With about 20 minutes to go in the half Ian Buchanan came off for Mark Porter, and Alistair Rolleston jogged on to become Renwick’s 22nd player this season, with Hanna giving way. With the light quickly fading Renwick were keen to get the match over with and concentration levels dropped slightly. To their credit Church of Ireland stuck to their task until the end and were rewarded for their hard work with a goal. Coming from their right winger, the ball made its way into the centre of the pitch where two COI players were left unmarked and despite the best efforts of the defence, managed to score. Most of the Renwick team were still at the other end of a pitch from a previous attack, and for the second week running, Renwick have conceded a clean sheet late late on. As disappointing as this is, it hardly matters when you have scored 11.

Cromie has a relatively uneventful time as referee, giving out a few free kicks for some fairly shocking tackles from Renwick, particularly against Porter and McCullough who should both be glad this league has yet to issue the referees with cards. COI survived a penalty claim, when McCullough was brought down on the edge of the box, but the tackle was adjudged to have been just outside. Mitchell was agonisingly close to scoring from the free kick, hitting the bit that holds the net up behind the far post. Strong performances were noted throughout the team, although we collectively were made to look very good by our opponents.

Cromie ref and crummy ref. Boo.

Church of Ireland had very little to offer throughout, and a scoreline like this is what was expected of Renwick. COI are the weakest team in the league and Renwick still have hard games to come. Next week it is the Bar Staff, who Renwick overcame in a tough match last year. Gavin Absentwell scored two in that game, and will be seeking to repeat this on his anticipated return to the action.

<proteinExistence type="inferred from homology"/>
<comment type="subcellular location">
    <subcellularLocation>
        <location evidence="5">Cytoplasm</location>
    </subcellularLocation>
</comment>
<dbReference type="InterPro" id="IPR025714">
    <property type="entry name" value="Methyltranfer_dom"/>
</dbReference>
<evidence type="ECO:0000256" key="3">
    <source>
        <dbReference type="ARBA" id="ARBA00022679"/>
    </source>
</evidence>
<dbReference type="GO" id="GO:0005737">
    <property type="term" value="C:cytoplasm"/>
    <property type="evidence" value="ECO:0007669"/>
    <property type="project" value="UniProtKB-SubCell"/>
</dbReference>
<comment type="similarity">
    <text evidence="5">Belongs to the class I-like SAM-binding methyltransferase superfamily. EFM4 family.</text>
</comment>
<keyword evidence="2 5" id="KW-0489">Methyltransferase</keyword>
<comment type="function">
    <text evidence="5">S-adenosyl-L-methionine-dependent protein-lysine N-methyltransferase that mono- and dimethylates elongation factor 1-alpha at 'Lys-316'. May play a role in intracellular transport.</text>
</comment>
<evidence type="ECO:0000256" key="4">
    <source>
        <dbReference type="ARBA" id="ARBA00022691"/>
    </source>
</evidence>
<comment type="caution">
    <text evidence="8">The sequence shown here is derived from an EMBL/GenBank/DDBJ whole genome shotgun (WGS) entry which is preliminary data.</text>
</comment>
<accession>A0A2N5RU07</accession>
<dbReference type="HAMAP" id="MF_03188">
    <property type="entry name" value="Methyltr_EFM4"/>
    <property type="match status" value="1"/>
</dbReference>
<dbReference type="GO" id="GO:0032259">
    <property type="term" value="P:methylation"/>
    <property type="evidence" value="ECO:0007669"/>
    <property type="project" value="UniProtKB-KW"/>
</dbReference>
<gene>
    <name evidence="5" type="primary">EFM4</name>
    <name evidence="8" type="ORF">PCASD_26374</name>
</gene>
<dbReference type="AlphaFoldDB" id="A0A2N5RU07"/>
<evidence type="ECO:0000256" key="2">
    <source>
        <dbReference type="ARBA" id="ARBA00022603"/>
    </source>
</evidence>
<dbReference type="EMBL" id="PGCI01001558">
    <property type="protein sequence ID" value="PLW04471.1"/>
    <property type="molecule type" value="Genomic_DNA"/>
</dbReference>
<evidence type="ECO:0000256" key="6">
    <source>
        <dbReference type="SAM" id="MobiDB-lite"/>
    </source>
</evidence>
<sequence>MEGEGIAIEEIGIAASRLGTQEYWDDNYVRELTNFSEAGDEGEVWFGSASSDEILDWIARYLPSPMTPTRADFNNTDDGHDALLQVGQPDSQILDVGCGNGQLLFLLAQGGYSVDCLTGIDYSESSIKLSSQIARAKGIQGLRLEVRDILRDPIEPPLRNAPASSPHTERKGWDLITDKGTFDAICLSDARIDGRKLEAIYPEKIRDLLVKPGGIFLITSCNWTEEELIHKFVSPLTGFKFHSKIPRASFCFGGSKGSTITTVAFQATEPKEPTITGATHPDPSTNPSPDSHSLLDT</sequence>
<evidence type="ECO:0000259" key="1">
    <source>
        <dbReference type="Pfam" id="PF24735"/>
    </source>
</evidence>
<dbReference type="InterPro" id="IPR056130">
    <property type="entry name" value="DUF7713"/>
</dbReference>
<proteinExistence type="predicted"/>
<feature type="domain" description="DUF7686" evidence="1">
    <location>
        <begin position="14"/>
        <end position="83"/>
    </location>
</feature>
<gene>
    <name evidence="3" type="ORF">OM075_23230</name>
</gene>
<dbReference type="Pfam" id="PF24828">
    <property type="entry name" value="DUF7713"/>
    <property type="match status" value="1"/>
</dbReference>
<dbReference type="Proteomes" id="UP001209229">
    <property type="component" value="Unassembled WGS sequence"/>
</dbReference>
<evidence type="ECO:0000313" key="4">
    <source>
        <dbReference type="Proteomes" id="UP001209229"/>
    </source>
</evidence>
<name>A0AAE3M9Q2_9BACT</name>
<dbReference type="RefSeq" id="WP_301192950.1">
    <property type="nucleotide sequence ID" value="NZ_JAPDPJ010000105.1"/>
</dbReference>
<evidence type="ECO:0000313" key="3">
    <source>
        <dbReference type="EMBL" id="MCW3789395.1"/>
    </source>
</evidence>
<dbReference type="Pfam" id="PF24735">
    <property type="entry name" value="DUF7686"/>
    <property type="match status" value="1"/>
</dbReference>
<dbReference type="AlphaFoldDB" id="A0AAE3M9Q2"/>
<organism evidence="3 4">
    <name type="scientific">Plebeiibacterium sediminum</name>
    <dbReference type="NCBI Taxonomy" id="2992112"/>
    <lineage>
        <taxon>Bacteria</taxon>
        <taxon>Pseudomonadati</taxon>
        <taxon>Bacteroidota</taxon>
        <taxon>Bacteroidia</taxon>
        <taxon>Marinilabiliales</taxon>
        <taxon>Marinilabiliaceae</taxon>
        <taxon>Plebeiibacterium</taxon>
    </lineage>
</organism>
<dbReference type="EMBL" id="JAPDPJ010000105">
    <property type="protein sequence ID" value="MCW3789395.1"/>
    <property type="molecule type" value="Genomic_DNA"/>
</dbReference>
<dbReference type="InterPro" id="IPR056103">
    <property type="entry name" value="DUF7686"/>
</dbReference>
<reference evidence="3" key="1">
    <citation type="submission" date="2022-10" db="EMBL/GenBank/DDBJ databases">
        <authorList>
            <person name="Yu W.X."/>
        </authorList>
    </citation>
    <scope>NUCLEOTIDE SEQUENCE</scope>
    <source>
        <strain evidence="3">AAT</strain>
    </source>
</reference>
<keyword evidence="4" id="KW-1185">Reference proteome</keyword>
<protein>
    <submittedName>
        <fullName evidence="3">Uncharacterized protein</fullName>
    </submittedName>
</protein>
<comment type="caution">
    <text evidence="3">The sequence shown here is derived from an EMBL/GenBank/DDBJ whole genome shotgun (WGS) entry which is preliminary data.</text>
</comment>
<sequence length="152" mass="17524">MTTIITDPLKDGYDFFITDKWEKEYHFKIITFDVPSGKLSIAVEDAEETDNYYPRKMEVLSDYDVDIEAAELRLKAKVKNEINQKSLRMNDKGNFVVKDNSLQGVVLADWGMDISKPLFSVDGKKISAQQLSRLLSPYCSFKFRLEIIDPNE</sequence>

A quick round of of other events in the BSL: Donegal Rangers beat World XI 6-4, MGT narrowly defeated QUBNISA 2-1, Derry had their game cancelled yet again, so that sadly means to Pie action this week. It has transpired that the result from the Derry game was merely late, and the result was a 7-0 win for the team from Londonderry. Still no Pie cam though. Law Society impressed again with a 9-0 thumping of next week’s oponents Bar Staff. DV beat the Eunuchs 6-3, and on the adjacent pitch BBC crushed Union 8 goals to nil. So all that leaves the table looking something like this. Renwick sit 3rd, three points off top spot. However the teams behind have games in hand, so that may alter things. All we can do is beat what is put in front of us and get on with it. Next week will mark the season being more than half over, in terms of the league anyway.

There’s only one team in Elmwood!

The goalmouths were in very poor condition

A rare COI attack

Man of the Match

Very very hard to pick a winner this week, but after much agonising the author has decided to award it to Mark Porter this week. Scored a goal and was generally impressive in midfield, making good runs at defender, and causing the defence all sorts of problems.

The conditions were not great for photography

Renwick:

McCullough, Morrison, G.Smith, S.McCollum, Hanna, Dunwoody, Porter, Lynch, Buchanan, Cromie, McCavery. Subs: Mitchell, T.McCollum, Rolleston

* Muddy Puddle

** The unofficial version of events states that it was clearly an own goal and Ben had little to do with it. Some doubt whether he was actually anywhere near it. Go on Tim.

Update: 50 Games commemerative shirts